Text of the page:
Now that we know the eulogy that will be read at our funeral, it’s time to take that story and build stepping stones to it.
Starting with a 10-year vision, fill out each vision worksheet as if you were living then. So for example, fill out the 10-year vision as if you were living 10 years from now. That is the current state of things in your life. Do the same for your 5 and 1-year visions.
4.) Create 3 Goals For Your First Year
Once you have your vision worksheets completed, review the 1-year worksheet and use the goal worksheet (3 copies of it) to select 3 goals you want to achieve in the next year. As humans, our brains can only clearly process 3 major objectives at a time, so as you complete each goal, make a plan to replace it with another goal from your 1-year worksheet.
5.) Use the Daily Planner to Drive Your Goals & Vision
Now it’s time to create your morning routine. Each morning, set aside 5-10 minutes to fill out your daily planner sheet. Your 3 primary tasks for the day should center around making progress on those goals you set in the previous step.
By starting top level (eulogy) and reverse engineering your life down to your daily routine, you’ll be able to work forward on a predefined path that has a much better chance of creating the life you want and effectively changing your life to active mode.
Do Your Music Business Plan & Mission Second
Now that your personal life plan is completed, it’s time to turn your attention to the mission your music business is going to be on.
Again, we will just focus on the abbreviated version for this article, but you can learn more in our “Musician on a Mission” article, in the “Mission Statement Made Simple” course, or the book “Business Made Simple”, both which are owned by the same company behind “Hero on a Mission”.
1.) Start With a Good Mission Statement
To stay focused, keep your compass pointing in a clear direction, and to unite and motivate whatever artist team you may eventually have, it’s important to know how to write a mission statement that is short, interesting, and memorable.
You can learn more using the links above, but here’s a short template you can use to draft an initial mission statement:
“We will accomplish ______________ by ______________ because of ______________.”
2.) Define Key Characteristics
Key characteristics are the characteristics you and your team will need to develop in order to accomplish your mission and transform along the way.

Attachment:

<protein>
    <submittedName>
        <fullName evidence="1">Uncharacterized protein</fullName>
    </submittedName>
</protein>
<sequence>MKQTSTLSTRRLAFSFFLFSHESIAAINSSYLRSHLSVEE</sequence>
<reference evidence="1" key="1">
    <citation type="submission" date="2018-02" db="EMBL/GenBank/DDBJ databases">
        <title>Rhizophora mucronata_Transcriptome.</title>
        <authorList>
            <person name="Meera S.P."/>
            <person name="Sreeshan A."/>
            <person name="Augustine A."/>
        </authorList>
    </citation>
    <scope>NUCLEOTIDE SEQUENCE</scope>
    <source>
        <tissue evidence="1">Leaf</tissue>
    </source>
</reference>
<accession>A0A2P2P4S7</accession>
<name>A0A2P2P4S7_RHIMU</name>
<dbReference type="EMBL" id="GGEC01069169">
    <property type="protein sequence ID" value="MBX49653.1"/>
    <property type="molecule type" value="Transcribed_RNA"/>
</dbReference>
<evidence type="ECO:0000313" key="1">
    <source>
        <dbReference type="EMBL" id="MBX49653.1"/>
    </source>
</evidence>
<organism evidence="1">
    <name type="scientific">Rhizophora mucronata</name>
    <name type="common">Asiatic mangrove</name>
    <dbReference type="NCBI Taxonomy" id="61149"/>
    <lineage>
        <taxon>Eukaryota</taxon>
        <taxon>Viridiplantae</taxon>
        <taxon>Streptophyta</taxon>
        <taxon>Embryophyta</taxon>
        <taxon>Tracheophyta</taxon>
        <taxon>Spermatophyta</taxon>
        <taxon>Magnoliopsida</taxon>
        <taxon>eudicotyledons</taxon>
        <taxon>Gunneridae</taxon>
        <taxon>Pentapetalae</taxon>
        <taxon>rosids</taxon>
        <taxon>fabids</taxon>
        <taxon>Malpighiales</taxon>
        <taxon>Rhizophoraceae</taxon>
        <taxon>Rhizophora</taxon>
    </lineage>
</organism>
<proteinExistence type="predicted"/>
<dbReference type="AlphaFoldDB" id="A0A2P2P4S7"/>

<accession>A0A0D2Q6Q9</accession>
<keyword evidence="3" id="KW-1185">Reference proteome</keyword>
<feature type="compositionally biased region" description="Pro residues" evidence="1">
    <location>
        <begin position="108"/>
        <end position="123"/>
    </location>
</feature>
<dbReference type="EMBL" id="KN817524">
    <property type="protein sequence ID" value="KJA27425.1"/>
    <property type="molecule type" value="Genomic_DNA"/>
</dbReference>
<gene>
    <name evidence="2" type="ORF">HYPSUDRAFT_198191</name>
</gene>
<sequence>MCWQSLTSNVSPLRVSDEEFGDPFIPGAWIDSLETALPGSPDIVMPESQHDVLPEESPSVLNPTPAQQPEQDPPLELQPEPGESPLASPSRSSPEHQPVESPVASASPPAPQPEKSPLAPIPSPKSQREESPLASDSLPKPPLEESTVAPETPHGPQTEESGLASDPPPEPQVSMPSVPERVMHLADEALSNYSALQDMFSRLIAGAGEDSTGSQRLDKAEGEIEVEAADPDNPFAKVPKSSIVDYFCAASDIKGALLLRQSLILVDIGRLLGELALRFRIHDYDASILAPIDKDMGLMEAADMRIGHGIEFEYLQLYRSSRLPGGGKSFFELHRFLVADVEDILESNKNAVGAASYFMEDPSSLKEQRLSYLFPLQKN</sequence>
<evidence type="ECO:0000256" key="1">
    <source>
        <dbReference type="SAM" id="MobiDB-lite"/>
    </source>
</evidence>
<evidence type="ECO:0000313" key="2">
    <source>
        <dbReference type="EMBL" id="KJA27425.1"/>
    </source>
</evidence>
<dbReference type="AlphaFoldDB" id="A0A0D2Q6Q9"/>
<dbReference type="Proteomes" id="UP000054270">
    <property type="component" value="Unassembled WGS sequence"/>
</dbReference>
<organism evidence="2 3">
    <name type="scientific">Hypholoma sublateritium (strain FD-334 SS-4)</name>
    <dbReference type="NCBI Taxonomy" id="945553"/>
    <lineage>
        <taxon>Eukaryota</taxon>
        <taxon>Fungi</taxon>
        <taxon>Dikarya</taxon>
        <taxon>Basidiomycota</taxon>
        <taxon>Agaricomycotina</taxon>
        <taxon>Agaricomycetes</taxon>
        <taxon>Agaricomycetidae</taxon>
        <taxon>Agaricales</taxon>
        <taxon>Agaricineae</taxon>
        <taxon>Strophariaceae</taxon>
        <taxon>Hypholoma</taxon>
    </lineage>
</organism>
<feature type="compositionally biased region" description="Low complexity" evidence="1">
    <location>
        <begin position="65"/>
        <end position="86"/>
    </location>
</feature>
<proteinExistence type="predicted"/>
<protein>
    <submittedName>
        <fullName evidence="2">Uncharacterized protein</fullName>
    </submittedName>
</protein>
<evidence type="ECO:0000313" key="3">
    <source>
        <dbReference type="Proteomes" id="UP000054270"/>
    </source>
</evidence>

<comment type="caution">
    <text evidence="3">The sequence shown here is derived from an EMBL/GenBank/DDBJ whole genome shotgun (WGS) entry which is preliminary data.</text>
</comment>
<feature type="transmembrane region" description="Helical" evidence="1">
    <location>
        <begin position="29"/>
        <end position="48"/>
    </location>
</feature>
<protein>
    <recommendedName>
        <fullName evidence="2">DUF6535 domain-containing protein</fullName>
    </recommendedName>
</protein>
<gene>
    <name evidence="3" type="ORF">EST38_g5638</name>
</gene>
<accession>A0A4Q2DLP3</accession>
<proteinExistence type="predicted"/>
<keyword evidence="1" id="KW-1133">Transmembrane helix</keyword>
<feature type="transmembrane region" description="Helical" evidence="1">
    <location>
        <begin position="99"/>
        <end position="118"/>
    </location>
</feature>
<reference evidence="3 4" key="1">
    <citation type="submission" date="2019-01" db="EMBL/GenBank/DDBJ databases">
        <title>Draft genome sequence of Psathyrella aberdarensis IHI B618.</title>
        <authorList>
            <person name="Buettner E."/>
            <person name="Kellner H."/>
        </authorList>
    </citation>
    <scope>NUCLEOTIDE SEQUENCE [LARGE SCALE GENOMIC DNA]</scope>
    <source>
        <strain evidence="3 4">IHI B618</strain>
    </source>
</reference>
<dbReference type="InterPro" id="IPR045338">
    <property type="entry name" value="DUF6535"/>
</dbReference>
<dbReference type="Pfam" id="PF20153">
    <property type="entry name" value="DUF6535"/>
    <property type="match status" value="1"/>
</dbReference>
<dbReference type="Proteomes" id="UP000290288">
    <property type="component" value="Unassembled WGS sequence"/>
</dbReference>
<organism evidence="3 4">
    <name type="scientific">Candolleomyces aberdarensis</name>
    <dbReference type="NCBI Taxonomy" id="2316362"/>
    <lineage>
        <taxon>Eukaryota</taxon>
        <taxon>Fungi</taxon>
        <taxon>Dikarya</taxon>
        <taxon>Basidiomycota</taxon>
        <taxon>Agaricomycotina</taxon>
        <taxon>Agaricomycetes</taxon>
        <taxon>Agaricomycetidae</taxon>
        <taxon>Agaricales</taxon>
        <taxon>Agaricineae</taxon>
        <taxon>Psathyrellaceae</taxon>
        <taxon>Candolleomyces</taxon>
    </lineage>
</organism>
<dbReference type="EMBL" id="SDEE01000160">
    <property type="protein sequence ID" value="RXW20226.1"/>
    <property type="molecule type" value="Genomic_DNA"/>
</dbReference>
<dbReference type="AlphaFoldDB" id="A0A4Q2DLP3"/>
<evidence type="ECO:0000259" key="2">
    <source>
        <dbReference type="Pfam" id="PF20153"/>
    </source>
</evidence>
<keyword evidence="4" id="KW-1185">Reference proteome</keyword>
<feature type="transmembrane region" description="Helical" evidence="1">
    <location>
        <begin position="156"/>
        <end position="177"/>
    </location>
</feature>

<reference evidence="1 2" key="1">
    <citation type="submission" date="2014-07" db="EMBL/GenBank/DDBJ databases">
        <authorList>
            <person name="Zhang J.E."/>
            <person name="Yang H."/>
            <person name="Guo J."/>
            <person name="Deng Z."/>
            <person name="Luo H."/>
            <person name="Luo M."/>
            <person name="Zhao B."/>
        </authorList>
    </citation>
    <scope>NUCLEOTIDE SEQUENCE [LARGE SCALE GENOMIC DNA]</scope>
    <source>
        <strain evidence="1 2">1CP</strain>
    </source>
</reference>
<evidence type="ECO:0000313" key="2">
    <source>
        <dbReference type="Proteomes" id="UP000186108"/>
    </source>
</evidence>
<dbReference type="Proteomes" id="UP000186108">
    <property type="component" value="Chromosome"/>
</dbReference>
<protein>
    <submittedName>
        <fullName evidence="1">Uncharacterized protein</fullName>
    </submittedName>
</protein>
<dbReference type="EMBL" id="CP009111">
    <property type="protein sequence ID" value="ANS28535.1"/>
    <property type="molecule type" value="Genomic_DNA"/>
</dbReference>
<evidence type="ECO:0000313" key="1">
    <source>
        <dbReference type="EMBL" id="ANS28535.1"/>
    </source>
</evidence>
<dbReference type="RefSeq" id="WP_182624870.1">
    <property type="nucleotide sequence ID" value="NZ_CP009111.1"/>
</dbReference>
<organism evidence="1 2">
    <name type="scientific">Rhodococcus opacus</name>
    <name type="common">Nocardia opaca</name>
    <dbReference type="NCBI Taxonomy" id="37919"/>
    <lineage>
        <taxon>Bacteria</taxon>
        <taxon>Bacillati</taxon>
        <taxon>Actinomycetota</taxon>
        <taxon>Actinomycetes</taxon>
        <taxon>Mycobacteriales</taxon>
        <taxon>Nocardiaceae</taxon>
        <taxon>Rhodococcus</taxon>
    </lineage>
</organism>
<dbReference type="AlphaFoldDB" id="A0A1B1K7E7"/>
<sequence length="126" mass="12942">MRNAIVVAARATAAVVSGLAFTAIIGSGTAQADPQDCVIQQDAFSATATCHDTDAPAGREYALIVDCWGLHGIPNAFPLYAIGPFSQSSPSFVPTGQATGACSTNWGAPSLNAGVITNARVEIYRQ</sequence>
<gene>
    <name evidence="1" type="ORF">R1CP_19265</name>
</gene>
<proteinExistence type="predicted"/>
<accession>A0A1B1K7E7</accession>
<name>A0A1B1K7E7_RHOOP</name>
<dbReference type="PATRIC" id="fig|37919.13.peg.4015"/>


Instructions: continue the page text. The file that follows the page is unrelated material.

The mission you defined is meant to invite you and your team into a story, and in stories, characters change and become better versions of themselves. By defining the characteristics you’ll want to work toward developing, you’ll start to embody the traits and personalities of the future versions of you.
Examples of key characteristics may include being positive, being creative, being increasingly dedicated, being passionate, or being profit-minded.
The “Mission Statement Made Simple” course and “Business Made Simple” book go deeper on this, but it’s something you’ll want to start to think about.
3.) Determine Critical Actions
In order to achieve any mission or long term goal, it’s important to define things you might try and do every day that will help move you and your business closer to that destination.
Critical actions are 3 repeatable actions that every person in your team or business can take that will contribute to the mission on a daily basis.
Examples of this might be “We smile at our fans”, “We learn something from every tour stop”, or “We ensure our gear is clean and in working order”. They are meant to be simple things we can bake into our existing daily routine to ensure our mission is accessible.
4.) Tell a Great Story
It’s imperative to attract the right fans to your music and the experience you provide by telling your story, but most businesses in the world don’t know how to tell their story. They make the mistake of telling their history, which isn’t as captivating and can bore a customer or fan.
Your story should explain what you do in a way that engages fans and makes them want to join you and follow your mission as an artist.
5.) Define Your Theme and Your “Why”
The last thing you want to define is the theme of your mission so you and your team will know why your music and experience is important. Your theme is your music’s “why” or reason for being.
An example of a theme in music may be “because nobody should suffer from lack of energy” (dance music) or “because everyone deserves to be taken someplace through song” (singer-songwriter).
Once your Music Mission is completed, you can now hone in on the career portion of your vision worksheets and daily planner and see how they align. This is important because the Music Mission is basically going to be the bigger strategy for the career section of your life plan.
If you’re feeling super ambitious, it may make sense to do the business mission process again for each of the sections on your vision worksheets. That way all areas of your life are on an extremely meaningful mission!
Recommended Reading For Your “Music is Life” Plan
The content in this article is derived from “Hero on a Mission” by Donald Miller, one of the few books we recommend to all of the music creators we work with. This book has been life changing for our team, and we think it is quite possibly the single most important part of pursuing a lifelong career in music (or anything). Whether you work with us or not, we highly recommend taking the time to read this book, create the life plan it builds, and use the daily planner it provides.
Other resources we reference throughout this article include: